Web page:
that there is so, so much more going on out there that is more
the article takes the ica and, more particularly, eshun to task. but what
makes the article interesting to outsiders such as myself is not what it
to say that's utterly particular to the ica or eshun, but how it tells a
story that is ongoing around the world.
for instance, is the solution to the problem to get somebody else running
the ica, like an artist? not just to recover financially, but to bring back
the 'artist run' nature of the place. or are those institutions simply
doomed to the sort of empty pretensions of late capitalism, wherein there
just is no place for the cultures of art as we have known them no matter
you cut it?
the ica is hardly the only art institution in which the director is more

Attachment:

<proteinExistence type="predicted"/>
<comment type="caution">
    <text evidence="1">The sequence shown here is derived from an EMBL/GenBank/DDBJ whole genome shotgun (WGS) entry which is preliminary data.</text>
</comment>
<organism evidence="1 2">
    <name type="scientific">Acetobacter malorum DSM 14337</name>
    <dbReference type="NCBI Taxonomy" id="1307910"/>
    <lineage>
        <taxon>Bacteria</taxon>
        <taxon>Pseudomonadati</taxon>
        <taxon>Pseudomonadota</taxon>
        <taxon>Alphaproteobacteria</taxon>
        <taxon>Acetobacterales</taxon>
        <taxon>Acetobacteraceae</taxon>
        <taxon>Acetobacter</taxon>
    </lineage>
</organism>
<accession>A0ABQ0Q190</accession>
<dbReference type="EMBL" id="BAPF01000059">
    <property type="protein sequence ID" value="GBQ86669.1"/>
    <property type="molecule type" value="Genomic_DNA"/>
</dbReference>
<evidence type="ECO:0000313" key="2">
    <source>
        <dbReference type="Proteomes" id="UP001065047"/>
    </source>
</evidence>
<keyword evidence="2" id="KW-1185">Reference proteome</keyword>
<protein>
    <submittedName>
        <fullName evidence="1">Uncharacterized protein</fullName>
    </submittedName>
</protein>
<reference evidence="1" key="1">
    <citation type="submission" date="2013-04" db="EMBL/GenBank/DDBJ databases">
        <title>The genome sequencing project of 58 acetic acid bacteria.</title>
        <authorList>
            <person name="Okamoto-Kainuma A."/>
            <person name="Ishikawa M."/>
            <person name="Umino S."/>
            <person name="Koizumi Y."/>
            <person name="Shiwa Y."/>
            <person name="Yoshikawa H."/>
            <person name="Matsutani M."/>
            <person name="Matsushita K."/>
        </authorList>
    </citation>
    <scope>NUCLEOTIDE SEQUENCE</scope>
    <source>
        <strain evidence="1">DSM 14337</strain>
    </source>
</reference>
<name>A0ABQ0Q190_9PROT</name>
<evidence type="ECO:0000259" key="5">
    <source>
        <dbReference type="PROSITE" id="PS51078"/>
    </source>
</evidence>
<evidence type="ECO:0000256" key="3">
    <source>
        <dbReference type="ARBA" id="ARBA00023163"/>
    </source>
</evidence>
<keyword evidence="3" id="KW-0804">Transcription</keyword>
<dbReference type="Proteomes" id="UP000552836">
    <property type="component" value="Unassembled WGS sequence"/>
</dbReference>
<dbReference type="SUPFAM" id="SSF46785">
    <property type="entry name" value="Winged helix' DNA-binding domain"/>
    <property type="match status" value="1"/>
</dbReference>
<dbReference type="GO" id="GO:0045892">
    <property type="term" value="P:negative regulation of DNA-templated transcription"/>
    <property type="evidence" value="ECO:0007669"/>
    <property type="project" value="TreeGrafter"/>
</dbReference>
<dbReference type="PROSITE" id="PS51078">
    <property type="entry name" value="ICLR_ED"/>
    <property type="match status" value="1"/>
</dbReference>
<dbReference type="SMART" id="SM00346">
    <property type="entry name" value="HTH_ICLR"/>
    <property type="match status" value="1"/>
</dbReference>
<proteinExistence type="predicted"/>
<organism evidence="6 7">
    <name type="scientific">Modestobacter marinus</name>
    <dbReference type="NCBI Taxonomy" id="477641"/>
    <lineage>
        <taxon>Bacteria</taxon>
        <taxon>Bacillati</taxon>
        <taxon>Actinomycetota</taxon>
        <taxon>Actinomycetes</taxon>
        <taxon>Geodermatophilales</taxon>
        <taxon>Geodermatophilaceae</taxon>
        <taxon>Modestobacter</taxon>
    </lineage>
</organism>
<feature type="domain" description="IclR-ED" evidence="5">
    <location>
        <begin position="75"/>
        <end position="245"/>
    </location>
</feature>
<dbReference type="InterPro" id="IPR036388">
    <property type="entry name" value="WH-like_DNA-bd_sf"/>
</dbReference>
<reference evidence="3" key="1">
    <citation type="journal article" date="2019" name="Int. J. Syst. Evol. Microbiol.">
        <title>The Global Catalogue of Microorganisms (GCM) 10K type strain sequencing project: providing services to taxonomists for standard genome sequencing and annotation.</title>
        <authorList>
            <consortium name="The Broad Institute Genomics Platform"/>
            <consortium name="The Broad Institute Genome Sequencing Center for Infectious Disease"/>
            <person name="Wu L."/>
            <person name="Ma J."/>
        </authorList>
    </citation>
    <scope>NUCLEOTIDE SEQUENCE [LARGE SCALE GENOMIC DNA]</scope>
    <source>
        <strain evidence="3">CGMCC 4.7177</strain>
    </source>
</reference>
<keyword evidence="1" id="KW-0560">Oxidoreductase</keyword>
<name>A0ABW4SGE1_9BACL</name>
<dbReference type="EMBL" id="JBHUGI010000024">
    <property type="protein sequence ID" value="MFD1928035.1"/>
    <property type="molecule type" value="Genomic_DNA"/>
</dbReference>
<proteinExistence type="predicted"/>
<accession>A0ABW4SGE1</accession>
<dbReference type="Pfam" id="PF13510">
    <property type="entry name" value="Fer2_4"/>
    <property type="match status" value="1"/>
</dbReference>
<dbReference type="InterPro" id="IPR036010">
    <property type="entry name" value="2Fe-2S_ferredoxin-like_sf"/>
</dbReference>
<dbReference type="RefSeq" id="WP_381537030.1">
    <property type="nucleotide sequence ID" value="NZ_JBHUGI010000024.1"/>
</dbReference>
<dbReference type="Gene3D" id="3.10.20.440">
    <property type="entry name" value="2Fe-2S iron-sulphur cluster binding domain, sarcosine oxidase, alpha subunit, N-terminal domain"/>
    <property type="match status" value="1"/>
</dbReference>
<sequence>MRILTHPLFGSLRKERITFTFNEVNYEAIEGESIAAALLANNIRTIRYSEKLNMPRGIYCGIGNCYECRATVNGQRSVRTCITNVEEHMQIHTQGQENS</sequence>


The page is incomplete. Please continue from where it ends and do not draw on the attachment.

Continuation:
important than the art or artists. even in net art, which has 0 recognition
in the art world, the few gallery curators and other non-artists, ie, with
positions of some 'power' to show work to 5 people, are presumed to have
much more importance to net art than they actually have.
and look at the shows of steve dietz. the quality of the art itself was
irrelevant to him also. he was producing concept shows, not showing the
quality work of individuals. the quality of the individual works in his
shows was not the important thing. the important thing was that the show
curated by dietz with a concept. the actual art was often quite poor.
and, boy, do i feel stupid sending a link to gompertz. the quality of the
work is utterly irrelevant to him too. it isn't the quality of the work
makes art important, in his book, but the nature of the corporate and
institutional promotion and valorization.
in all this, although net art has almost 0 recognition in the art world or
literary world, it can be an interesting and progressive force in the world
because the means of production and dissemination are not so dominated and